As for controversy, nothing. Yet…

10. You’ve just joined the Jaunty Quills as an official blogger, but have been online for years, long before you were published. How has the internet helped or hindered your career?

Oh, gosh, the internet is totally my friend. When I stared Passionate Pen almost 8 years ago, I never thought I’d reach so many people, or that they would begin to care about me. At some point, I looked at the stats for the site and thought, hey these people might actually buy a book of mine if it came out.

And then they did! I completely credit my Passionate Pen platform with why I hit Waldenbooks Mass Market with my debut. Hopefully, they liked the book enough to keep buying me. But it was definitely, and continues to be, my best promotional tool (even though it was accidental). I really enjoy the activities I do online. Like blogging or message boards or chats or my author sites. And I love how it connects our writer and reader communities. The moment I’m feeling completely depressed, I can hit Tess Gerritsen’s blog and read that she’s having some of the same experiences. And she survived, so there you go.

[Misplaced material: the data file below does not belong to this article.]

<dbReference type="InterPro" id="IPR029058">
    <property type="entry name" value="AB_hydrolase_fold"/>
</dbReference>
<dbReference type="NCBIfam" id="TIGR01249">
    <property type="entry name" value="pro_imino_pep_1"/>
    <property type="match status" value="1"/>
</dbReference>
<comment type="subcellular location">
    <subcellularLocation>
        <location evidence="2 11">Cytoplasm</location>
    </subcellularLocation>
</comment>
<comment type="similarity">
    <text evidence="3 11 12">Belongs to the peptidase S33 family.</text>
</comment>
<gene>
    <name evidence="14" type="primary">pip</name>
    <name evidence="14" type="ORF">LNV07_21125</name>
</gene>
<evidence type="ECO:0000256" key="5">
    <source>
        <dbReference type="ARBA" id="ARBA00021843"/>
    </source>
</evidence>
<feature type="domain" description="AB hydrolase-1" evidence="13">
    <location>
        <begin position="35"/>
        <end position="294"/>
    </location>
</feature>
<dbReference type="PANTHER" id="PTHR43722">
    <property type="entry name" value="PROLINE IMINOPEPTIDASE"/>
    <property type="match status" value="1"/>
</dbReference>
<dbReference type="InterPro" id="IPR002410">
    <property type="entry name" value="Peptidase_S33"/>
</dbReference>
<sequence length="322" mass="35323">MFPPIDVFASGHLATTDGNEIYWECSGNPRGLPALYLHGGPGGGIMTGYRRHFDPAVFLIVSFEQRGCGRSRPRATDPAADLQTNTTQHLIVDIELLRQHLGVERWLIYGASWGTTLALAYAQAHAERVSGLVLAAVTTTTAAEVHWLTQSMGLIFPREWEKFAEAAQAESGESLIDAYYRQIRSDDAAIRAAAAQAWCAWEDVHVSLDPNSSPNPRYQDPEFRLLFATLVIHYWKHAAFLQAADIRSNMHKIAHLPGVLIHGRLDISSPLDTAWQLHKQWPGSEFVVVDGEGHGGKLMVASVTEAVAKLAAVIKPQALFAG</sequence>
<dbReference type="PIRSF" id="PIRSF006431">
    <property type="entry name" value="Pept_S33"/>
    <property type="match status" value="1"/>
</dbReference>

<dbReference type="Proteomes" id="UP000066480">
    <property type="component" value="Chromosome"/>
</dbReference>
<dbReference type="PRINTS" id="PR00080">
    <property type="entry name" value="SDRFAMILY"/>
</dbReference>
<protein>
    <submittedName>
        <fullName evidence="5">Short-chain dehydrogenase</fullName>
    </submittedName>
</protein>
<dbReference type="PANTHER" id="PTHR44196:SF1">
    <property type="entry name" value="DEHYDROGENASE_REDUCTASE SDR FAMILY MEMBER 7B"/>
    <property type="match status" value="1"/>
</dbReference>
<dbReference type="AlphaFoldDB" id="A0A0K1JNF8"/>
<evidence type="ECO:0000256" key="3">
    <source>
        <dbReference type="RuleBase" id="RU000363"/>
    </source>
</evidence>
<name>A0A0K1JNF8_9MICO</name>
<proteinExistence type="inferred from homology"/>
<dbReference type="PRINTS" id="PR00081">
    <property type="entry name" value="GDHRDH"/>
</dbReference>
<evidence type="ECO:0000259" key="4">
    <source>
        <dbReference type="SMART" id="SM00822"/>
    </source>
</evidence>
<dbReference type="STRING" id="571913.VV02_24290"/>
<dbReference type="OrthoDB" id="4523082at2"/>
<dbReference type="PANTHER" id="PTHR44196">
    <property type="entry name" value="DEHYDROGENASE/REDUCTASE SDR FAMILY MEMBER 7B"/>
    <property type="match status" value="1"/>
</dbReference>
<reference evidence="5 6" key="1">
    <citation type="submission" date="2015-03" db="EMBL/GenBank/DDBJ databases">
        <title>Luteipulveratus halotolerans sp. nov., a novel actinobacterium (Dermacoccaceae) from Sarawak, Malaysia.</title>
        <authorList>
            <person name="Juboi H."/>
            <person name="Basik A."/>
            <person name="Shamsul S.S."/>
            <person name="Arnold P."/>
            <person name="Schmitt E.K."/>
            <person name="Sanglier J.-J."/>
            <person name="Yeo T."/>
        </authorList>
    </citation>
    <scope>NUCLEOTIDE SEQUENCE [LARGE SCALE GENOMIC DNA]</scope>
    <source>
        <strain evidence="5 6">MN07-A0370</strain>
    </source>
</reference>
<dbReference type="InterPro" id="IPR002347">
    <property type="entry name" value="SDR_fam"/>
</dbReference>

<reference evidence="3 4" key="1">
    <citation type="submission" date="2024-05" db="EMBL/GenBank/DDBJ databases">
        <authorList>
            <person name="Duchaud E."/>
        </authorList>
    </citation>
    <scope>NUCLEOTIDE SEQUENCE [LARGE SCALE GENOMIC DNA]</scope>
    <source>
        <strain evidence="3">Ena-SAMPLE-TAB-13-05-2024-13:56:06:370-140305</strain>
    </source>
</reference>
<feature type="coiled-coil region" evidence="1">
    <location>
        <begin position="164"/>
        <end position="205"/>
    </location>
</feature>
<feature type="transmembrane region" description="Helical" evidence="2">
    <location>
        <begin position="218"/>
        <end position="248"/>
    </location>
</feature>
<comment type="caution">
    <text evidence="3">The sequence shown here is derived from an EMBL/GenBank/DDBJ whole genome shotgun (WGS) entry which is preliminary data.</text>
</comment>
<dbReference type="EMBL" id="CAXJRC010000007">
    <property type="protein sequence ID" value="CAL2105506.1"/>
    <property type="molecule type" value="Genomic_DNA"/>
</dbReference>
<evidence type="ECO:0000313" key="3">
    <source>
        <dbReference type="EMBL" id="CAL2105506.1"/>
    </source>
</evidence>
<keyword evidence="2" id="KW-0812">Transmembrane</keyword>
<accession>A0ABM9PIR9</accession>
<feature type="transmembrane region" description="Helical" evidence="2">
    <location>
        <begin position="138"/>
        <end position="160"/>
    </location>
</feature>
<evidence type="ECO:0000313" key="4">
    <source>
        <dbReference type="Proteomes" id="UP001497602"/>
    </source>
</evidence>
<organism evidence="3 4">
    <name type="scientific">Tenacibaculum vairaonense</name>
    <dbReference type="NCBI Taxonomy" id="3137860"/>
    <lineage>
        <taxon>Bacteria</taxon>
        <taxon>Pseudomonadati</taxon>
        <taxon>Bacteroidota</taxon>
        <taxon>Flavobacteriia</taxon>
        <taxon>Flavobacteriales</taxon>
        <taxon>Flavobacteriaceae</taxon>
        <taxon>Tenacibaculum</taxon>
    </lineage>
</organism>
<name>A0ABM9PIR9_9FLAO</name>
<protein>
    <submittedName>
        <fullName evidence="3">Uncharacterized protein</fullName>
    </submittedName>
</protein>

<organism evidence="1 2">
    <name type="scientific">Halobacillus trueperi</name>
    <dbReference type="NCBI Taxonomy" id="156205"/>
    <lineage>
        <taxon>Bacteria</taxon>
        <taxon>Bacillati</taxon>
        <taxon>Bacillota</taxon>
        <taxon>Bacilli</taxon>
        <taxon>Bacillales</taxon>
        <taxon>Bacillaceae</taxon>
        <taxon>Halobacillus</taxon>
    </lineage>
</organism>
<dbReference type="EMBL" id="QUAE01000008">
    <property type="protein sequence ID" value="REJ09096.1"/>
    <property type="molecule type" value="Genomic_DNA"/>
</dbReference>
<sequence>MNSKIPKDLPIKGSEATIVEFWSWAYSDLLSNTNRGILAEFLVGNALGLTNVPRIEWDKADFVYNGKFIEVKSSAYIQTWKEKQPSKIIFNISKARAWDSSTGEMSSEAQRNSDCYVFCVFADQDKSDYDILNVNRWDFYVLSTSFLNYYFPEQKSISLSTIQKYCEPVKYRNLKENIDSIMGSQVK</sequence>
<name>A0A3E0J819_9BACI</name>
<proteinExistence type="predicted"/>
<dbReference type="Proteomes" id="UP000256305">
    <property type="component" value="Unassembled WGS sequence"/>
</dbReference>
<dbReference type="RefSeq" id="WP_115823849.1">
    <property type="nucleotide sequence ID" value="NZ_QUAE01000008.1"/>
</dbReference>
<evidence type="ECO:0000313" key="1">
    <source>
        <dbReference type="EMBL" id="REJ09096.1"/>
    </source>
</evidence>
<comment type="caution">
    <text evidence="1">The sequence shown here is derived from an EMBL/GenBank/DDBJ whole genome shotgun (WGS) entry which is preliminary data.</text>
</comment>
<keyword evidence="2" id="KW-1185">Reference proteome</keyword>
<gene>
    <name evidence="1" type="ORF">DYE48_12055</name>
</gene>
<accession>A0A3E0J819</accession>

Of course, it can be a naughty way to procrastinate, but I’ll just pretend that isn’t true.

11. Is there anything else you’d like the Risky Regencies readers to know about you?

Well, Desire Never Dies hits shelves on December 26, of course. And even though it’s part of a series, it can be read on its own, so if you didn’t get From London With Love, you won’t be lost. And also just that I enjoy reading this blog and I’m so flattered you’d ask me. I’ll be around today if anyone has any questions!

Thank you!

Thank you, Jenna!